A few weeks ago, John McCain saw his life unfold before his eyes.
The Arizona senator was in a hospital room at Phoenix’s Mayo Clinic recovering from a serious intestinal procedure when Teddy Kunhardt paid a visit. The 32-year-old Kunhardt had just co-directed “John McCain: For Whom the Bell Tolls,” about McCain’s life, and he wanted to show it to the politician.
McCain sat and watched, transfixed. When it was over he clasped the filmmaker’s hand and thanked him.
“I think I was so emotional I just ran out of the room,” Kunhardt recalled.
“It was a little — abrupt,” laughed Mark Salter, McCain’s longtime speechwriter and ghostwriter who was in the room.
The world of media and entertainment has rushed to find ways to celebrate McCain, whose brain cancer diagnosis came just 11 months ago. That celebration reaches a crescendo of sorts this weekend, as a Salter-written memoir of McCain, “The Restless Wave” (which hit stores just several days ago), and “Bell” (which debuts Monday on HBO) both arrive to consumers.
Multiple mediums have been marshaled essentially to create a rare object: a living eulogy.
“We wanted John,” said “Bell” co-director Peter Kunhardt, “to see this while he still could,”
The Kunhardts (Teddy’s brother George is also a director) began to make their documentary last summer, shortly after McCain’s diagnosis. Motivated by the news of his illness and the reflective opportunities it brought (they had done a similar life retrospective on Ted Kennedy), they chose to focus on a wide sweep of the 81-year-old’s life. The filmmakers began at the start of the two-time presidential candidate’s origin story, with his birth in the Panama Canal Zone. They then move through the beats of his life, as big as they are publicized.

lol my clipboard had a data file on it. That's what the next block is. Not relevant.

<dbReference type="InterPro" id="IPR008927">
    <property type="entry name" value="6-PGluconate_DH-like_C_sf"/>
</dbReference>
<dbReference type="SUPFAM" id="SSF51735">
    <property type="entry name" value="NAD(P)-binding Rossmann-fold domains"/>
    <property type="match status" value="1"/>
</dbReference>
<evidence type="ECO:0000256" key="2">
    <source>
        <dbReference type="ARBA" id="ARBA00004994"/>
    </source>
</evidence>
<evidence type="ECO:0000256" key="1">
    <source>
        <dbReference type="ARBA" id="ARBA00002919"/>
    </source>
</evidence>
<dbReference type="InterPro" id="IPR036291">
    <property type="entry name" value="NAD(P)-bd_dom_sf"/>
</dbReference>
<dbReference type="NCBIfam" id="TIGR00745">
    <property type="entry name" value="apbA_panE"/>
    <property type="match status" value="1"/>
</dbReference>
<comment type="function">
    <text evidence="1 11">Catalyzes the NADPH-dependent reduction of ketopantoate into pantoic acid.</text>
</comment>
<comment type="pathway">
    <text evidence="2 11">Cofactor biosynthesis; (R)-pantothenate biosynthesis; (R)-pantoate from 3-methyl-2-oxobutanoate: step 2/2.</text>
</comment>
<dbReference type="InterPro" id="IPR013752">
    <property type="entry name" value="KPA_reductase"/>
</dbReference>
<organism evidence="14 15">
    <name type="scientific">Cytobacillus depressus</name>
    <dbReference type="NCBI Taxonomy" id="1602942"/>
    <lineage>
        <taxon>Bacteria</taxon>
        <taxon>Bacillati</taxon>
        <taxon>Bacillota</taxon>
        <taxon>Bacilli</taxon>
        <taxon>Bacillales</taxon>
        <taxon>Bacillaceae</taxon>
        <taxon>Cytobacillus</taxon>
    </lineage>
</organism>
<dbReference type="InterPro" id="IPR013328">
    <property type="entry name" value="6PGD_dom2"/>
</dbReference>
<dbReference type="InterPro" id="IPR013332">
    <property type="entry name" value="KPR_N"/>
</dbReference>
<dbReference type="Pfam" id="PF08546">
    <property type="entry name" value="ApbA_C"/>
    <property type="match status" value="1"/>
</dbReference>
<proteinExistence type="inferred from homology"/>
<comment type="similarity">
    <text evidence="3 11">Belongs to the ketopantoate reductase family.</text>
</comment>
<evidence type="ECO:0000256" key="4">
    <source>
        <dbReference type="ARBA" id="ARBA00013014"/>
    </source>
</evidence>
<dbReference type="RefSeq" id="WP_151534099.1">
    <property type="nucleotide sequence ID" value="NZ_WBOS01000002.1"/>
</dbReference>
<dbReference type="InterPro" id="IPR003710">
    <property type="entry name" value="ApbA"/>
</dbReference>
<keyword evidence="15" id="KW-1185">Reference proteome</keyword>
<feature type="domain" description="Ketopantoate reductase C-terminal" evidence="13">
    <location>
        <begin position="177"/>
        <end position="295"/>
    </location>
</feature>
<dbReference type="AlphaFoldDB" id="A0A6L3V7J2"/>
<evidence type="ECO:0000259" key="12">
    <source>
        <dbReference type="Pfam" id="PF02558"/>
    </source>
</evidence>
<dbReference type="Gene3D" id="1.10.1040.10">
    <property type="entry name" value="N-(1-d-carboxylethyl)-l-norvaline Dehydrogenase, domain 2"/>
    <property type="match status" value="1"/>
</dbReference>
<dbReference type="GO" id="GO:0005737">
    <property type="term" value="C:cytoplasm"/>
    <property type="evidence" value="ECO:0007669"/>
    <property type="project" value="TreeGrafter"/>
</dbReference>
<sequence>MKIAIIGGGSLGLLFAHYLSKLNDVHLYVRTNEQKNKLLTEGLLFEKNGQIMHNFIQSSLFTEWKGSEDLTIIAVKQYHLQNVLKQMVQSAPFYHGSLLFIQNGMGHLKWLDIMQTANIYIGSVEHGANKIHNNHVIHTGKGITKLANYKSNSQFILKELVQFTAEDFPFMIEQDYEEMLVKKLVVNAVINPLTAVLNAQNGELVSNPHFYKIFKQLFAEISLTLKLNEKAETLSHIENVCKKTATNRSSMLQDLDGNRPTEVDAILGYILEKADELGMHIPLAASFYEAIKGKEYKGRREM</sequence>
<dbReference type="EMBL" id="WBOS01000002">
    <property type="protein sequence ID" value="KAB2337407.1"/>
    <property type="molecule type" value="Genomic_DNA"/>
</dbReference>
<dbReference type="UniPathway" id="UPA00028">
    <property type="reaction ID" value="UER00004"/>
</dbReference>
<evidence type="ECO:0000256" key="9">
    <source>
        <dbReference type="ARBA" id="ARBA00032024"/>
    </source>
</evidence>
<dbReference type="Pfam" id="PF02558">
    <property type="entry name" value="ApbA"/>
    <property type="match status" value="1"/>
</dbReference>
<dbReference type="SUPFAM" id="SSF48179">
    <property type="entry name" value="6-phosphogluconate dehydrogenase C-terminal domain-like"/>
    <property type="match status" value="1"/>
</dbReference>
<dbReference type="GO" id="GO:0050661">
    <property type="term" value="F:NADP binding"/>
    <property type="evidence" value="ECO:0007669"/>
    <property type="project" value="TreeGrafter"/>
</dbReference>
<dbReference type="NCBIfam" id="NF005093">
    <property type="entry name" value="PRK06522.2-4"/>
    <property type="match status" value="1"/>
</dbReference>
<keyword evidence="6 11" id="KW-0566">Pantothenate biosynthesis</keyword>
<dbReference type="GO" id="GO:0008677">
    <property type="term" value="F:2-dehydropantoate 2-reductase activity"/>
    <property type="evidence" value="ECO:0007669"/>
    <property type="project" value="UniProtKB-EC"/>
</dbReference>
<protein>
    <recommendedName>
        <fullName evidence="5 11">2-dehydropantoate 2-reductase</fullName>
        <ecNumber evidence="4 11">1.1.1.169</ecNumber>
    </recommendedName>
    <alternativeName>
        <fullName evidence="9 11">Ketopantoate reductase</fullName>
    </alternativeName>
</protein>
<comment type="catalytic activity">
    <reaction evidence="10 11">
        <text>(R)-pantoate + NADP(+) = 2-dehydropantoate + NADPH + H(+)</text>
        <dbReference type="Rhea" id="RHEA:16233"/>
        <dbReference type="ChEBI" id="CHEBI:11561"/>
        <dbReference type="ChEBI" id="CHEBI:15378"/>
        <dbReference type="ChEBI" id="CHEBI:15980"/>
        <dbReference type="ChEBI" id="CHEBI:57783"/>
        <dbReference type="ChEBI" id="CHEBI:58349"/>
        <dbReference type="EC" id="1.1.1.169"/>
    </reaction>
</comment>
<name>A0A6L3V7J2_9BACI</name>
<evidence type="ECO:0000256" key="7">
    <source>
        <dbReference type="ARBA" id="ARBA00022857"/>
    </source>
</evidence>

His service and imprisonment for years in Hanoi during the Vietnam War. His return to America and entry into politics. His three decades in the Senate with a reputation for sometimes going against his own party (the health-care speech and surprise “no” vote in July, for example).
And, of course, the two presidential runs, in the Republican primaries in 2000 against George W. Bush and as the Republican nominee in 2008 against Barack Obama. Both figures, incidentally, make appearances in the film to praise McCain, as do a wide range of other political figures, including former vice president Joe Biden, Senate pals such as Lindsey O. Graham (R-S.C.) and Joseph Lieberman and former secretary of state Henry Kissinger. (Salter himself features prominently and played a key role in development and production.)
“For Whom The Bell Tolls” — the title is a reference to the Ernest Hemingway novel and related movie, both favorites — doesn’t shy away from McCain’s mistakes, particularly his role as a so-called member of the Keating Five amid the Savings and Loan scandals of the 1980s or his campaign support of South Carolina’s hoisting the Confederate Flag outside its statehouse. But it also mostly forgives him for them, in part because McCain doesn’t forgive himself for them. A little penance goes a long way.